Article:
NBC 10 I-Team: Central Falls man sentenced in federal court on ID theft conspiracy

A Central Falls man was sentenced on Thursday on multiple counts of fraud and identity theft. (WJAR photo)

A federal judge sentenced a Central Falls man on Thursday morning after he pleaded guilty to four counts including identity theft, bank fraud, conspiracy and transportation of stolen goods.

Reynaldo Martinez, 25, faced 88 years in prison and a $2.5 million fine on 10 different counts, but both prosecutors and the defense suggested a lesser sentence. Martinez was sentenced to four years in federal prison, three years supervised release and must pay approximately $38,000 in restitution.

In his guilty plea before U.S. District Court Judge John J. McConnell, Jr., Martinez admitted to the court that he stole other people’s identity and used multiple credit cards in their name to buy between $40,000 and $90,000 in goods. He also admitted that he did not plan to pay the credit card debt.

Assistant U.S. Attorney William Ferland told the judge that Martinez stole computers, cell phones, TVs, and other electronic devices from many retailers including Kohls, Home Depot and Best Buy. He then moved from electronic devices to furniture by making purchases using other people's identity at Cardi's Furniture and Raymour and Flanagan.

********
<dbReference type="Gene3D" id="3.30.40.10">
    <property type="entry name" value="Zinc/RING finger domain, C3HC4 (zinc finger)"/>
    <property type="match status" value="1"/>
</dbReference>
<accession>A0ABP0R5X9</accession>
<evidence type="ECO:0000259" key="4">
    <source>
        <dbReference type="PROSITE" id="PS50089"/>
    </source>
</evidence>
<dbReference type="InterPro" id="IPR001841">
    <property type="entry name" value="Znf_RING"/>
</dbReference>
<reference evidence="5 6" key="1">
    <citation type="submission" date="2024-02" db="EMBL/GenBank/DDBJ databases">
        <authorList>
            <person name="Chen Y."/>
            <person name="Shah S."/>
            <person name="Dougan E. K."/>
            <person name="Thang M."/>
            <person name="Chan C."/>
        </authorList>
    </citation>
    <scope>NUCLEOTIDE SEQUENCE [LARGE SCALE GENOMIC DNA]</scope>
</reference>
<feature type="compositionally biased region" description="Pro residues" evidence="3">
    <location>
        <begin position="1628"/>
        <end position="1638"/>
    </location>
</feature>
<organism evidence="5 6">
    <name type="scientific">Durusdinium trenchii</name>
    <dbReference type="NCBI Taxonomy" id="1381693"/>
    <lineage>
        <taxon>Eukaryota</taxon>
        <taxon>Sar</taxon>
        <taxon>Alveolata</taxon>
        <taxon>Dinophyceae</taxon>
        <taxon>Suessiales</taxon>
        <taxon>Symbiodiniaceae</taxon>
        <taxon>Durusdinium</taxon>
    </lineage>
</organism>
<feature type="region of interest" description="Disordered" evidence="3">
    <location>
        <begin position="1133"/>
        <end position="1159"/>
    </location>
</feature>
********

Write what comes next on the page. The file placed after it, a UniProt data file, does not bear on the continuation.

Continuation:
Ferland went on to say that Martinez had his own customers lined up who would send him photos from the retailers' websites of the furniture they wanted to purchase from him. "This conspiracy involves others ...they are paying attention to what happens with this defendant," Ferland told the court.

Kevin Fitzergald, Martinez's attorney, told the court that 48 months is twice as long as he had recently served in prison, but felt it was fair based on the sentencing guidelines. "

"I think 48 months makes a lot of sense," Fitzgerald told the court.

Martinez addressed the court saying, "I apologize for all the criminal acts that I did and I admitted to them because there’s no reason to lie."

Judge McConnell told Martinez that he was smart and hopes he uses the time in prison to think about what he's done and put that part of his life behind him.

"It's a sad day today Mr. Martinez because you'll have a hefty sentence," McConnell said. "It's clear from everything I've read that you're a smart, decent person who unfortunately spent a decade defrauding people.

"I wish and pray that it will jolt you in using your God given talent and use that," he added. And I hope somehow you figure out how to put that part of your life behind you."

McConnell went on to acknowledge that Martinez had a tough upbringing. "Your dad was not part of your life because he was deported. Your mom was involved with drugs and also deported," McConnell said. "You never turned to drugs or guns."

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